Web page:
Let the All-Star Memory tourney begin: Play-in No. 4

Baseball fans, welcome to Big League Stew's Most Memorable Memory Tournament: All-Star Edition. Between now and the July 15th All-Star Game at Yankee Stadium, we'll be pitting the best All-Star moments against each other in an attempt to let you decide the best highlight since the game's inception at old Comiskey Park in 1933.

But before we can unveil our decade- and era-spanning 32-moment brackets, there are four play-in spots to be decided. Here's the fourth and final play-in matchup. Cast your vote below.

Gene Budig Regional play-in

8. Satchel Paige joins AL All-Star team, AARP

When: July 14, 1953

Where: Crosley Field, Cincinnati

What happened?: After being selected without playing in the '52 game, Satchel Paige of the St. Louis Browns became the oldest player — at either 46 or 47 years old — to appear in an All-Star Game. Starting the eighth inning, Paige rocked (on the mound, not in a chair) and fired at Gil Hodges, who lined out to Larry Doby. Enos Slaughter and Murry Dickson each had drove in a run against Paige, a longtime Negro Leagues superstar, who didn't reach the majors until after Jackie Robinson broke the color barrier.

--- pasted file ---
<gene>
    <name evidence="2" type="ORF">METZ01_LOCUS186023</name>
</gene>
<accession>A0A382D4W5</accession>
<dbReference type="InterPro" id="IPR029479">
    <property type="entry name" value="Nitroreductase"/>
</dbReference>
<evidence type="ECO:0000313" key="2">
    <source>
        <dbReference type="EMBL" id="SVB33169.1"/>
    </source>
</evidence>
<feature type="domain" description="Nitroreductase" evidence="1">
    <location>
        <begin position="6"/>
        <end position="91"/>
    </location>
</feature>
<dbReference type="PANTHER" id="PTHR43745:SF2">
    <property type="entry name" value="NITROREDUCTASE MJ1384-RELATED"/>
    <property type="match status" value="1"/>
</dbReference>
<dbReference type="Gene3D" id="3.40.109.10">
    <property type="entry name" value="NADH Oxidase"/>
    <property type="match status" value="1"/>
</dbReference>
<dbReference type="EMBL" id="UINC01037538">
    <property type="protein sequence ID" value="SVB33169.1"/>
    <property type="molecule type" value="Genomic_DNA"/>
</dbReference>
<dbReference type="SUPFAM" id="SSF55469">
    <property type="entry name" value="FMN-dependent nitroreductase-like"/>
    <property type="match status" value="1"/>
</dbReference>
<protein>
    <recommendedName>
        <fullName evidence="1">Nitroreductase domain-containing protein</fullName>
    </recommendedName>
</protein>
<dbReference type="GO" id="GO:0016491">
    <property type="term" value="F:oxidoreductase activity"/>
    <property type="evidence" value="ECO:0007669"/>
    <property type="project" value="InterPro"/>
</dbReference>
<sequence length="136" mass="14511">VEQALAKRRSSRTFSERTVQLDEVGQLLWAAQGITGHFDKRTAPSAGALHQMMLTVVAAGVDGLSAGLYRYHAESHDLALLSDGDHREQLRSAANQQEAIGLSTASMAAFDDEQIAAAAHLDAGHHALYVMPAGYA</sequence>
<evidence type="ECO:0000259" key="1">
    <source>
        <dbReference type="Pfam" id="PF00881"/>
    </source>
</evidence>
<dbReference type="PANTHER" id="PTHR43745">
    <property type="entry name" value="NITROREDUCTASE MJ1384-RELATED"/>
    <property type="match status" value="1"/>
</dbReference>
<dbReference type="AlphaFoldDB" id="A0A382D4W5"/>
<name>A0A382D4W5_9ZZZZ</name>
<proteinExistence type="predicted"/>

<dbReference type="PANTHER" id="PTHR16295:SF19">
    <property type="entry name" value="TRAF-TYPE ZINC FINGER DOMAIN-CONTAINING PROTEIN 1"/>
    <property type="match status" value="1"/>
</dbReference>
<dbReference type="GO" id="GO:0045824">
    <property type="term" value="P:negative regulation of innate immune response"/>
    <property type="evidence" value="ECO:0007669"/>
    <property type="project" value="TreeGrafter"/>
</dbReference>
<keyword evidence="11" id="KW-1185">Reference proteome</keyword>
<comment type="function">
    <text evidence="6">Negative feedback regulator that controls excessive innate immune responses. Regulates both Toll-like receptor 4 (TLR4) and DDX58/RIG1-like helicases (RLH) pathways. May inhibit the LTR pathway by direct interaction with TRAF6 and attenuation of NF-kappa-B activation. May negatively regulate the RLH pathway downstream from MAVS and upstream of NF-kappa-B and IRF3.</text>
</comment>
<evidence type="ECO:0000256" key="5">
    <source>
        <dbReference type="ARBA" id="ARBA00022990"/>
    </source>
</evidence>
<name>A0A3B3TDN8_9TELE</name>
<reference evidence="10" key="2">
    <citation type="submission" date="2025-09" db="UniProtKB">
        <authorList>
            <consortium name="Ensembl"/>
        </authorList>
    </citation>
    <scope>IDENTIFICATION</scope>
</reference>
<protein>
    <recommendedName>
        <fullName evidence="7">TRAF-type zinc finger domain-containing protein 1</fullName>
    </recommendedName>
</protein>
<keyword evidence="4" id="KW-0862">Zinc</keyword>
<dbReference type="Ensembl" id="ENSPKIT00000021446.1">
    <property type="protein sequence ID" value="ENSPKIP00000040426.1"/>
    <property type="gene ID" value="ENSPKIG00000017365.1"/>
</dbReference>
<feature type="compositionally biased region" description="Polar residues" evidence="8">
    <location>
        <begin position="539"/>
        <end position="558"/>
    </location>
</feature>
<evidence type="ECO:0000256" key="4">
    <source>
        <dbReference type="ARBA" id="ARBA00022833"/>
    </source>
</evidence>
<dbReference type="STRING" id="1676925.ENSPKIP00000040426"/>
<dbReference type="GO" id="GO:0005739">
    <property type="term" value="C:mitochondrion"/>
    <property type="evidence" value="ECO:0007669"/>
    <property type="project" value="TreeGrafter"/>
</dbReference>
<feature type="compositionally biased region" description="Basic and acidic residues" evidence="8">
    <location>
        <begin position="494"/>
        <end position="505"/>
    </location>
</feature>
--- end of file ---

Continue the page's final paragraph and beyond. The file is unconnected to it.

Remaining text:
One of the game's all-time entertainers, Paige retired at the end of '53 but returned 12 years later for the Kansas City Athletics. He allowed one hit in a three-inning start for Charlie Finley's A's. Afterward, Paige promptly retired again. "How old would you be if you didn't know how old you are?" Paige was famously quoted as saying.

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9. Good seats still available for '36 All-Star Game

When: July 7, 1936

Where: Braves Field, Boston

What happened?: What if they had an All-Star Game and almost nobody came? Braves Field could hold some 42,000 fans, but only 25,556 showed on a sunny day— a season after Cleveland set a record with 69,831 fans — to watch the NL get its first win after three AL victories. Apparently, the media of the day mistakenly led folks to believe that the game had sold out. Those who ignored the fourth estate saw a home run by Lou Gehrig, along with six combined shutout innings by Dizzy Dean and Carl Hubbell, and the first All-Star appearance by Joe DiMaggio — who went 0-for-5 with an error.

So what's the more memorable All-Star memory? (Polling closes around noon on Monday CT)

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